Bijou boutique hotels
When choosing Palma as a city break, the city centre is a great place to stay keeping you in the action and allowing you to maximise your precious time without having to travel too far for anything. Thanks to Mallorca’s ever-increasing popularity and annual increase in visitors, accommodation options in the capital city continue to expand and improve.
In-keeping with the city’s exclusive charm, you’ll find an ever-growing number of boutique hotels to choose from with several close to the aforementioned Passeig des Born; the city centre’s prime position offers great access to the best shopping and restaurants, all on your doorstep. Most of the hotels offer modern, high-quality accommodation whilst maintaining their historic charm and 19th century roots. You’ll often find top-notch restaurants and exquisite bars within the hotels themselves, alongside underground wellness spas and rooftop pools upon grand terraces, all with views of the cathedral, harbour, and distant mountains.
Whilst we’d highly recommend Palma as a wonderful city break with your significant other, it’s also great for a family get-together with several accommodation options suitable for all ages. Northwest of Palma city in an urbanisation called Son Vida, you’ll find a handful of quality hotels with excellent sports facilities and perfect for young golf enthusiasts, offering several courses within the local vicinity. The extensive facilities within easy reach of the city centre will ensure your break is a win for the entire family. Most hotels offer a free shuttle service into Palma, making sure you get the best of both worlds.
Palma’s burgeoning restaurant scene offers sensational choice and diversity across an exceptional culinary scene. You’ll be spoilt for choice with daily dilemmas between traditional tapas or more modern versions of trendy tapas, boasting wonderful infusions of flavours spun with a contemporary twist. You’ll find plenty of options for both, throughout the historic old town and nearby the old maritime trade exchange of La Llonja. Heading further west will take you into the fashionable district of Santa Catalina where you’ll find ‘Calle Fabrica’, a pedestrianised street lined with restaurants of differing styles and an abundance of ever-changing new bars, chic bistros and brunch spots. Often featuring inspired and affordable menu del dias, several of Palma’s luxury hotels are home to Michelin starred fine dining restaurants and superb tasting menus. With Palma now being renowned as one of Spain’s most exciting culinary cities, in addition to tasty versions of tapas with the local chefs revitalising old recipes and rediscovering heritage ingredients, Palma’s food scene is awash with exceptional international gastronomy, thanks to its booming intercontinental tourism market. When you’ve finally had your fill of patatas bravas and pimientos padron, take advantage of the huge selection of edgy sushi and Asian food joints around.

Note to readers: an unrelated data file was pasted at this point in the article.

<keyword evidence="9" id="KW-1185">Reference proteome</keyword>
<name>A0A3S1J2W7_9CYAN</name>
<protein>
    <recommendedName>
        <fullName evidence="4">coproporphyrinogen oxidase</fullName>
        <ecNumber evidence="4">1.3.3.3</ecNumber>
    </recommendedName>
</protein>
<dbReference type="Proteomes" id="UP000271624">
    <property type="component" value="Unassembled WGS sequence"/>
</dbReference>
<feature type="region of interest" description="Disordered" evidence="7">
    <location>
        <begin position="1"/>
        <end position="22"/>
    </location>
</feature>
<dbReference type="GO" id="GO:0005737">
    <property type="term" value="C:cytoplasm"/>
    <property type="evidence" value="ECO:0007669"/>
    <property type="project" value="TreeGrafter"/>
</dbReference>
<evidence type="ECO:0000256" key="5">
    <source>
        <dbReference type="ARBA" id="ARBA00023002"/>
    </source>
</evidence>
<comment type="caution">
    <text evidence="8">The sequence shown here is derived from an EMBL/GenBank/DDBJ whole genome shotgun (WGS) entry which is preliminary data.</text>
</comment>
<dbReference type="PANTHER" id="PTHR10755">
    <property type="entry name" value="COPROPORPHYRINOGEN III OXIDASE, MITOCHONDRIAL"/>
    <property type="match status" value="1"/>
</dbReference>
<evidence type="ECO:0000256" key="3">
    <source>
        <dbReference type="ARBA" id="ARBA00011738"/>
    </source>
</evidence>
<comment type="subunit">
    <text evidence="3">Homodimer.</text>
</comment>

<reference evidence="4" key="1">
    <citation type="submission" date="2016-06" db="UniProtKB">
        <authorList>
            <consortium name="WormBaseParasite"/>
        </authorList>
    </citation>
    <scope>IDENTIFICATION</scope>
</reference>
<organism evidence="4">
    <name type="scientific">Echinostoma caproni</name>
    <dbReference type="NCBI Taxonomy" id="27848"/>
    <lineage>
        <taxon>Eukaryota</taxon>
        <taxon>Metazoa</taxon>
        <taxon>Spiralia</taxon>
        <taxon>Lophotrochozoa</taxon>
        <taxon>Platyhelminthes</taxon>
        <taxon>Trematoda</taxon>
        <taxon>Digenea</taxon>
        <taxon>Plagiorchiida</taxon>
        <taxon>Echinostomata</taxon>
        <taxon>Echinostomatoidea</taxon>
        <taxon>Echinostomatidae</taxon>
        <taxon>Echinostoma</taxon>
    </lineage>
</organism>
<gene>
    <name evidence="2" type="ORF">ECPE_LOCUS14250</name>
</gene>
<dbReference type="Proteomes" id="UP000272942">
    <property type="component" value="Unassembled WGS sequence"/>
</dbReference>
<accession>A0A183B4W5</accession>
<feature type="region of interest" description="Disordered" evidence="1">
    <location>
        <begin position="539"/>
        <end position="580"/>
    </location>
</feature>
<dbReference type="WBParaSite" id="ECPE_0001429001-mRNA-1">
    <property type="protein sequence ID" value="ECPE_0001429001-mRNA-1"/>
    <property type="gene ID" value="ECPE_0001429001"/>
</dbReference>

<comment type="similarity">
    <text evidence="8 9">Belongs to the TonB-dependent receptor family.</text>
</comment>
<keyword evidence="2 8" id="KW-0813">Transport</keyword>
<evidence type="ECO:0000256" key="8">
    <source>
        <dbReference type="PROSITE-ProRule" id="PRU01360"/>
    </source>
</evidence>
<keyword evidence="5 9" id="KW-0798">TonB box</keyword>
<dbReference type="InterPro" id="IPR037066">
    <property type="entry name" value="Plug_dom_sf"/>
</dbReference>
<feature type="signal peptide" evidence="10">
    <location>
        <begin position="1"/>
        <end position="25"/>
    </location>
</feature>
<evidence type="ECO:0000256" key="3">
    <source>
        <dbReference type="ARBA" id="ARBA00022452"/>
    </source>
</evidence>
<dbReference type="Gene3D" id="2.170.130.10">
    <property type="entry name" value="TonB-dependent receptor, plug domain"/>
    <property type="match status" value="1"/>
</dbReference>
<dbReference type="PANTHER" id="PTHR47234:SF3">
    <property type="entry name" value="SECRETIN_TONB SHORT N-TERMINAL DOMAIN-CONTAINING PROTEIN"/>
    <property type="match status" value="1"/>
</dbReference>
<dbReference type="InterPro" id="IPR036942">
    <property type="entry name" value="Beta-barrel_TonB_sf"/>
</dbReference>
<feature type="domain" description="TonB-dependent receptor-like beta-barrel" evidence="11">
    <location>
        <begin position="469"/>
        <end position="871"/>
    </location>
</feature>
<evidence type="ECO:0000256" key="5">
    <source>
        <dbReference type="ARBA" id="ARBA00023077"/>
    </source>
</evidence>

Don’t forget, Palma’s markets are also a great place to swing by for Mallorcan pintxos or a quick oyster accompanied by a ‘copa de cava’ in the vibrant halls of Mercat de l’Olivar or Mercat de Santa Catalina. These authentic undercover food markets are where the locals come for their weekly shopping, especially fresh fruit, veg, spices, and local meat and you’ll find tourists pining after the speciality cured meats, cheese, fresh pasta and olive oil.
There are tonnes of things to do in the city of Palma in winter, from sightseeing to guided tours, sports and more. What are you waiting for? Come to the Mediterranean this season!